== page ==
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    Brian,

    no, if things die out before you try them, please leave digital photography alone :smile:

    Rick
     
  18. Sal Santamaura

    Sal Santamaura Member

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    It's clear that Fuji responds only to competition. Had Kodak not been forced to discontinue ReadyLoad by the shutdown of Polaroid film manufacturing (it previously outsourced Readyload packaging to Polaroid), Fuji would have continued supplying Quickload. Without such "motivation," Fuji takes the easiest path.

    Since I no longer do any color work on large format film or require the long-exposure reciprocity performance of Acros (and only put up with its intrusive drying hole in exchange for clean/convenient packets anyway), Fuji sheet film is now a thing of the past for me. Kodak and Ilford get my business.
     
  19. Renato Tonelli

    Renato Tonelli Subscriber

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    I used Quickloads on short backpacking trips for their convenience. Too bad. All my B&W will now be Tri-X again.
     
  20. David A. Goldfarb

    David A. Goldfarb Moderator Staff Member

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    Fuji did make a modern Grafmatic style holder called the "Quickchange" that could use preloaded cartridges of 8 sheets of film. It was quite expensive per sheet, wasn't sold officially outside of Japan (though Robert White and maybe Badger Graphics had them, and they could be ordered through Dirk's Megaperls side), and wasn't marketed as reloadable, but it apparently wasn't difficult to reload. I think there was a detailed page on f32.net that explained how to reload a Quickchange cartridge.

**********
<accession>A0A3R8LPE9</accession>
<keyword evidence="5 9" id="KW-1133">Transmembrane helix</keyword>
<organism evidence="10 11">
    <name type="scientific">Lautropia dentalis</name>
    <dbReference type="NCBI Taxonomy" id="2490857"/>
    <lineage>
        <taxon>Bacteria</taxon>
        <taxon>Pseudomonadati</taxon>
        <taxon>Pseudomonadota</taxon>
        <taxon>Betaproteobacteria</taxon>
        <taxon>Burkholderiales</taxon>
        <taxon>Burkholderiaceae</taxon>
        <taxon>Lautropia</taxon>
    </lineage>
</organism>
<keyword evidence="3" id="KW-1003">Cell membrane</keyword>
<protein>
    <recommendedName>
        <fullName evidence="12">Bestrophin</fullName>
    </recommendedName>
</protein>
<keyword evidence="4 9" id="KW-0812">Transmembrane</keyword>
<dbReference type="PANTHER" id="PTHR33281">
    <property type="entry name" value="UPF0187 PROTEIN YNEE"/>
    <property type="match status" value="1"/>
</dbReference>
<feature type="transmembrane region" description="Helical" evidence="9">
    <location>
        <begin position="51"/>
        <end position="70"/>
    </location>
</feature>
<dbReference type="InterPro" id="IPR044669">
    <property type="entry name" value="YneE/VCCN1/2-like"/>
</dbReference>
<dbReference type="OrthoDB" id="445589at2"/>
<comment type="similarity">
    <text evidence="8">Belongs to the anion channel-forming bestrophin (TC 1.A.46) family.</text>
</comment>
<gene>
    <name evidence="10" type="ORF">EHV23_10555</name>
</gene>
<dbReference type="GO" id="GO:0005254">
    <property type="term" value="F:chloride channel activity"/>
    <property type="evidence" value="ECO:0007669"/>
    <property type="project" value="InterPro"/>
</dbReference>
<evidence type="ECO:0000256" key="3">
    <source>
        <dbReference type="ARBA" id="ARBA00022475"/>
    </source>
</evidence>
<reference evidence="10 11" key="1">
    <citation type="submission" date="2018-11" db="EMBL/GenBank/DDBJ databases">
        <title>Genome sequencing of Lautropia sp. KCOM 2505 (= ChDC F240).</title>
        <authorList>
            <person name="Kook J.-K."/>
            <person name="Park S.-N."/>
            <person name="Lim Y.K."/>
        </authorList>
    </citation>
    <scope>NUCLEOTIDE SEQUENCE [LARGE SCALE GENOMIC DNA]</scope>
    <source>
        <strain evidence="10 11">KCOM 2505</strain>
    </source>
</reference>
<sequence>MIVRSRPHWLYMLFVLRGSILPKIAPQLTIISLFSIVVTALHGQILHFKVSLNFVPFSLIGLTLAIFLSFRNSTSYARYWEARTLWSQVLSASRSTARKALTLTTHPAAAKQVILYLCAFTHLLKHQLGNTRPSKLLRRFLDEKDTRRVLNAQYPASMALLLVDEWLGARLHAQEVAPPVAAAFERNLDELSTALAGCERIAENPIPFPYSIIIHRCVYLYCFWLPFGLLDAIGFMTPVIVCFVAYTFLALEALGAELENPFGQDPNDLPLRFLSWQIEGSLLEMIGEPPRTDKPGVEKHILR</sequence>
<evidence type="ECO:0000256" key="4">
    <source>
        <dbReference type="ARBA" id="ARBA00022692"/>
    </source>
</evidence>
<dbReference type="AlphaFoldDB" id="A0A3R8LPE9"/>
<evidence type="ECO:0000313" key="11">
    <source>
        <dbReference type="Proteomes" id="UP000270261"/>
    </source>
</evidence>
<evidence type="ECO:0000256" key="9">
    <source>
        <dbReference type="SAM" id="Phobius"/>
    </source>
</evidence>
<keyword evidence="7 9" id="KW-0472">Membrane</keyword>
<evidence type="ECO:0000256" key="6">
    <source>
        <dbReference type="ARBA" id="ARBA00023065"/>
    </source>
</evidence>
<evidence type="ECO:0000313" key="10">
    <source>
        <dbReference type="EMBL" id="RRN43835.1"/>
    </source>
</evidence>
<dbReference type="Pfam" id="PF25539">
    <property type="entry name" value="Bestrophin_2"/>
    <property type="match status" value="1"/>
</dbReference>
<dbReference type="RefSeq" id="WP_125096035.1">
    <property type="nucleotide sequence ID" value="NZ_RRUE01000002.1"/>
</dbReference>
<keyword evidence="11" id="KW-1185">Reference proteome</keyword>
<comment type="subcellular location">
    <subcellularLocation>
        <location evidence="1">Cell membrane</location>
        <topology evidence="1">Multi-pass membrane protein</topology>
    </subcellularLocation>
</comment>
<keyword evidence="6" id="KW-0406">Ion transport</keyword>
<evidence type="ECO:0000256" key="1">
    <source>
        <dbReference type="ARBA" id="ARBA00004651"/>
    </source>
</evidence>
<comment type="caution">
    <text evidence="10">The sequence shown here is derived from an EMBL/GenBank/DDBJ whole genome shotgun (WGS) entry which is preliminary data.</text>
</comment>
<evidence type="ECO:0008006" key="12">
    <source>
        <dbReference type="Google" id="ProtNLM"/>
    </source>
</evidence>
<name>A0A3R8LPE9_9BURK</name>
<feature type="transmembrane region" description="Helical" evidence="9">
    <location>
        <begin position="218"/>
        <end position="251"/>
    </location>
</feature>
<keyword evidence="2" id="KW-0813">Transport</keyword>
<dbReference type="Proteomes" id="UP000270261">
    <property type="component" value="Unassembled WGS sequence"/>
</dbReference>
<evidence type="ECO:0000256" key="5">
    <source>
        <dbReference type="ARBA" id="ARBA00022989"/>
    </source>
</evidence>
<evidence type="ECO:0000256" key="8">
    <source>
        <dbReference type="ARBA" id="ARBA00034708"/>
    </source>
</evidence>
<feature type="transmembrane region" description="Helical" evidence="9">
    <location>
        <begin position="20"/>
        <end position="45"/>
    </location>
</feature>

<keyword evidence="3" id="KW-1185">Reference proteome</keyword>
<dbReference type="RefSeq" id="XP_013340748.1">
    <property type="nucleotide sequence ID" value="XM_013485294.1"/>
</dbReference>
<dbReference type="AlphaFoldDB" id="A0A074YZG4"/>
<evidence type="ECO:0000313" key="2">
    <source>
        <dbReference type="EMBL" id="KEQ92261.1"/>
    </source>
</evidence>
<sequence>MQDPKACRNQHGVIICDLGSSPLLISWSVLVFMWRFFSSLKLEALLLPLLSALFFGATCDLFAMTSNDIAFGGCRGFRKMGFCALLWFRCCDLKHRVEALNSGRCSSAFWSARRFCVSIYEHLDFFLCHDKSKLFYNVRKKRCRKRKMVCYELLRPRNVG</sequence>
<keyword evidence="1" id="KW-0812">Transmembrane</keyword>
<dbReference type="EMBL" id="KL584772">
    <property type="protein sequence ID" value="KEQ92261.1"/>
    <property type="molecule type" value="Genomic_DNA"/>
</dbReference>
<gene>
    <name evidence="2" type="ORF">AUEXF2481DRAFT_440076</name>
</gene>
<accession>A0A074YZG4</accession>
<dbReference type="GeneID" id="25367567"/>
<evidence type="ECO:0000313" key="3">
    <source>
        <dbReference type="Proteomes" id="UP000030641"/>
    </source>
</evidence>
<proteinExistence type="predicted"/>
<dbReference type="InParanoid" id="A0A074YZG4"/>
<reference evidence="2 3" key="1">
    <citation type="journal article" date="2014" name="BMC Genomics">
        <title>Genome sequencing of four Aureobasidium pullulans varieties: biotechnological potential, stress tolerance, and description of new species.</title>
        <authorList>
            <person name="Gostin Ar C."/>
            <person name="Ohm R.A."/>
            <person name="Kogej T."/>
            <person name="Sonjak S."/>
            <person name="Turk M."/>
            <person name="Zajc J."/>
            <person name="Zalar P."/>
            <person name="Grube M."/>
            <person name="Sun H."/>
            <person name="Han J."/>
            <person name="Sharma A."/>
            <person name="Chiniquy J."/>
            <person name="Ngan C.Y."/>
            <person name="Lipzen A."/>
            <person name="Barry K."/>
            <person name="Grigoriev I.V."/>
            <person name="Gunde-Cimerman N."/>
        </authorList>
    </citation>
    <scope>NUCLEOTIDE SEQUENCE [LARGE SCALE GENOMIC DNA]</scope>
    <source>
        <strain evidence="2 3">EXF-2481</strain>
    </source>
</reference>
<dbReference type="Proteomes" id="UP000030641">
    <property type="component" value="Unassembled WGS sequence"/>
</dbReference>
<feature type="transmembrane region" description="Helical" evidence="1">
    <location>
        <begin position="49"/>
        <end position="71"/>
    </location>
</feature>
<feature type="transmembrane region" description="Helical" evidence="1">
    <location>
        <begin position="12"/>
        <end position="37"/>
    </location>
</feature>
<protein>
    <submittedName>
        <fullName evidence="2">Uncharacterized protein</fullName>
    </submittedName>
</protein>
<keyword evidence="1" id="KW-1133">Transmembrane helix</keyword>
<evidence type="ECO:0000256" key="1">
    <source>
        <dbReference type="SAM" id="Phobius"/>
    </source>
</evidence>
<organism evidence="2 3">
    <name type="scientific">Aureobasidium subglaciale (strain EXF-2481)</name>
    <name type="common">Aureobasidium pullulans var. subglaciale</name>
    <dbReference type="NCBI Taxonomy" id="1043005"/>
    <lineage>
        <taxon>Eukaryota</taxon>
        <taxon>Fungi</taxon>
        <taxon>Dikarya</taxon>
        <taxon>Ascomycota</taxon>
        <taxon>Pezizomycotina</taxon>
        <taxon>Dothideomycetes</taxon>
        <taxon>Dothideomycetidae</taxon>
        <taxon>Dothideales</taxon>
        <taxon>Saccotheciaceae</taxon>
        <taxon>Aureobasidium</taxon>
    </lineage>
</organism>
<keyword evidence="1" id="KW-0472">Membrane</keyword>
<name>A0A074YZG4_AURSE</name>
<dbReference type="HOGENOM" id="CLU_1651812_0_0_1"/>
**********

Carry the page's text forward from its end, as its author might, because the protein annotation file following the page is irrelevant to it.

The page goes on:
21. jpberger

    jpberger Member

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    A new grafmatic or other system would be great, or maybe even just thinner film holders. A field camera isn't much bulkier than a rig like an rz, and having something that took more than 6 sheets would make it a more versatile piece of gear. Then again when I'm out with my speed graphic I'm more than ready to go home by the time I manage to shoot 6 sheets. :smile:
     
  22. David A. Goldfarb

    David A. Goldfarb Moderator Staff Member

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    Thinner filmholders have also been made by Mido. The original Mido holder was something like a reloadable Quickload with an envelope and was reputed to be tricky to handle, but from what I've read, it may have had more to do with the temperament of the users to put up with a certain degree of fiddliness in exchange for portability than with the design. Mido II holders were like very thin regular filmholders that fit into a clamshell spacer. Midos are not easy to find, but they show up on eBay occasionally, most commonly in 4x5", and they're not cheap. They were also made in 4x10", I believe 5x7", and 8x10". I waited for years to get some in 8x10" where they really provide a huge advantage over regular filmholders in terms of portability.